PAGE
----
The MT interview: Stephen Carter

Since taking on communications super-regulator Ofcom, he has quickly proved his skills as a pragmatic enabler - a watchdog who wants to deregulate.

by Andrew Davidson

Stephen Carter has an edge, they say. Sharp, decisive and intolerant of fools, he was the wonderboy of ad agency J Walter Thompson in the 1990s, before jumping ship in 2001 to join NTL, the collection of cable franchises with big ambitions and bigger debts.

That move became far tougher than anyone envisaged. Three years ago, he left with a large payoff and was plucked from the job-hunting queue to set up the Government's new media regulator, Ofcom, an amalgamation of five different authorities covering the broadcast arena. So far, it has been a success, winning plaudits for the way it has swiftly got down to business, though some are anxious at the power amassed and salaries paid. Carter himself - a brave choice, as NTL looked a disaster zone to outsiders - seems on the up again. Recent press coverage says he now has his sights set on a big job in a real business. He describes the speculation as 'unhelpful'.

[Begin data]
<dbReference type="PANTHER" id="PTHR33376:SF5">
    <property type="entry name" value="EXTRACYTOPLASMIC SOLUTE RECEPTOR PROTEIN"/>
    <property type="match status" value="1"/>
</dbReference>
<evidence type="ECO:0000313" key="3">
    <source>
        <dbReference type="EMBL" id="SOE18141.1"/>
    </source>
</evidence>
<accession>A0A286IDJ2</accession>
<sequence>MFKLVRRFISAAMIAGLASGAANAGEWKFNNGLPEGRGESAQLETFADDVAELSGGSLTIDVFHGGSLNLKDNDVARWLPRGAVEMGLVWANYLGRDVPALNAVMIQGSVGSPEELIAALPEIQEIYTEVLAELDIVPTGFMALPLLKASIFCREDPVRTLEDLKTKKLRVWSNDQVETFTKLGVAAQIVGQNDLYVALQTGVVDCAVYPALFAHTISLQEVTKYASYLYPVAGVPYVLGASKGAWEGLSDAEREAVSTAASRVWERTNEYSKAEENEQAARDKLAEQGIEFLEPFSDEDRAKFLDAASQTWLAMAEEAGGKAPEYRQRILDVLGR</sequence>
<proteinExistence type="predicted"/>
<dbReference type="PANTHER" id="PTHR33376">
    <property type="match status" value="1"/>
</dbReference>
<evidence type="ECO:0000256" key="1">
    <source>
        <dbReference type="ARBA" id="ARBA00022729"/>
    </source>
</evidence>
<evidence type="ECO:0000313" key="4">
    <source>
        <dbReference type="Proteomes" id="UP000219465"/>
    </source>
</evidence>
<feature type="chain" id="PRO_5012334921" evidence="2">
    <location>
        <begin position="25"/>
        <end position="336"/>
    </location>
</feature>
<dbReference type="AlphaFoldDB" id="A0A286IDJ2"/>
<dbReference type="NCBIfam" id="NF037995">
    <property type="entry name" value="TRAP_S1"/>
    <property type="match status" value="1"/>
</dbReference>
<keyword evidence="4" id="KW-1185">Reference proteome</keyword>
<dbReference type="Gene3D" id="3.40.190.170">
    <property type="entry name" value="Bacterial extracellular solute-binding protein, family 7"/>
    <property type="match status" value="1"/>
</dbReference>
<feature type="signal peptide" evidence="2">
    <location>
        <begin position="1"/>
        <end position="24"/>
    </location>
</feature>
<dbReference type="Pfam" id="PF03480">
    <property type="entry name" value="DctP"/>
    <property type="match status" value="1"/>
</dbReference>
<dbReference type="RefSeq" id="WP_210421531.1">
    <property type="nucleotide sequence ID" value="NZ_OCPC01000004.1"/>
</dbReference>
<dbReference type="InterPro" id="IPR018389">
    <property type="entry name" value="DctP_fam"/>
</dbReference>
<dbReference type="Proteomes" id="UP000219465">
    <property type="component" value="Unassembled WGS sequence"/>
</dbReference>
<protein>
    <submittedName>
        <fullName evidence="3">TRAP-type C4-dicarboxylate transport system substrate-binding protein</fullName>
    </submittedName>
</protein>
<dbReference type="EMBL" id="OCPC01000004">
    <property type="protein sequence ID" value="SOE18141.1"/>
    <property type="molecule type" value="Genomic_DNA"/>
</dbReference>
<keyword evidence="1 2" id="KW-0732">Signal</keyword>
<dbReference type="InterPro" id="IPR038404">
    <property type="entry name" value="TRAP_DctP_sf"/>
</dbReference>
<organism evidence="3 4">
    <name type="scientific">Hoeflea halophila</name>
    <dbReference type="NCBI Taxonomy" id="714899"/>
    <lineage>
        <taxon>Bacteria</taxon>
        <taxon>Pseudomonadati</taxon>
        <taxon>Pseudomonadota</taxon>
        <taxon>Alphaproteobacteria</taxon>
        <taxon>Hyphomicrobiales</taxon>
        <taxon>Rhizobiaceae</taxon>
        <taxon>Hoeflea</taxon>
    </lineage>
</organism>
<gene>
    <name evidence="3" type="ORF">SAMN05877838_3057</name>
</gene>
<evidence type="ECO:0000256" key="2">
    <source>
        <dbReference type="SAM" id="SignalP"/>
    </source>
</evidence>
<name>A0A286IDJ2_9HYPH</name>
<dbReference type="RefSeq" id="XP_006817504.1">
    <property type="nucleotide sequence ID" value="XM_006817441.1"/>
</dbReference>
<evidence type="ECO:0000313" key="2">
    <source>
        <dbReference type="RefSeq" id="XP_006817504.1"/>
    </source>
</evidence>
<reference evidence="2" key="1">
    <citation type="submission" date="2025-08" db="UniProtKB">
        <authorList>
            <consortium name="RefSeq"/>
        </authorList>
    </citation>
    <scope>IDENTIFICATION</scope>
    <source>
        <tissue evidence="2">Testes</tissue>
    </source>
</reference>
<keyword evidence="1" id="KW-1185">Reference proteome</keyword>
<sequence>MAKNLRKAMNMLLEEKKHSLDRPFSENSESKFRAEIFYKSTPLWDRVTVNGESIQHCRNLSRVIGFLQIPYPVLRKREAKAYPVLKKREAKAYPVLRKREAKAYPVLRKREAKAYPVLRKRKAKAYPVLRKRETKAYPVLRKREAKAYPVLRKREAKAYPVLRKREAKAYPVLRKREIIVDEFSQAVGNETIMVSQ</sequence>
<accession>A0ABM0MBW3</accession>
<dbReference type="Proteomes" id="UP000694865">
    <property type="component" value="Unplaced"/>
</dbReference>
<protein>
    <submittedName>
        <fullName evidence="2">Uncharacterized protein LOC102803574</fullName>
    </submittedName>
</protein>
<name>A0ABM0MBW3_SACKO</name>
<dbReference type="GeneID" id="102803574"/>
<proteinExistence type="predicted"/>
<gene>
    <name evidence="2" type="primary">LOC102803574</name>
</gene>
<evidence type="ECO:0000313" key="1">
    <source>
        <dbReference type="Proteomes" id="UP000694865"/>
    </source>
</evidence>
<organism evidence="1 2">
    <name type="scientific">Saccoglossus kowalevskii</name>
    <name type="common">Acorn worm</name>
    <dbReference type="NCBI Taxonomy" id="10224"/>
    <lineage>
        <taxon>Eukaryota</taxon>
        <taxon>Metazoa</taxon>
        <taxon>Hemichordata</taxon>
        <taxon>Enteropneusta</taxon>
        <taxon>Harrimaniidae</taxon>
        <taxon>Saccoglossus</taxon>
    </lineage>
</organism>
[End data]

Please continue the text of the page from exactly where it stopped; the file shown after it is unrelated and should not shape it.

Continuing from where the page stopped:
But right now, on a clear afternoon in his steel-and-glass Thames-side office, he's in a pretty reasonable mood. 'Given we have messed you around, Andrew,' he says, settling at his desk, 'you take the time you want with this.'

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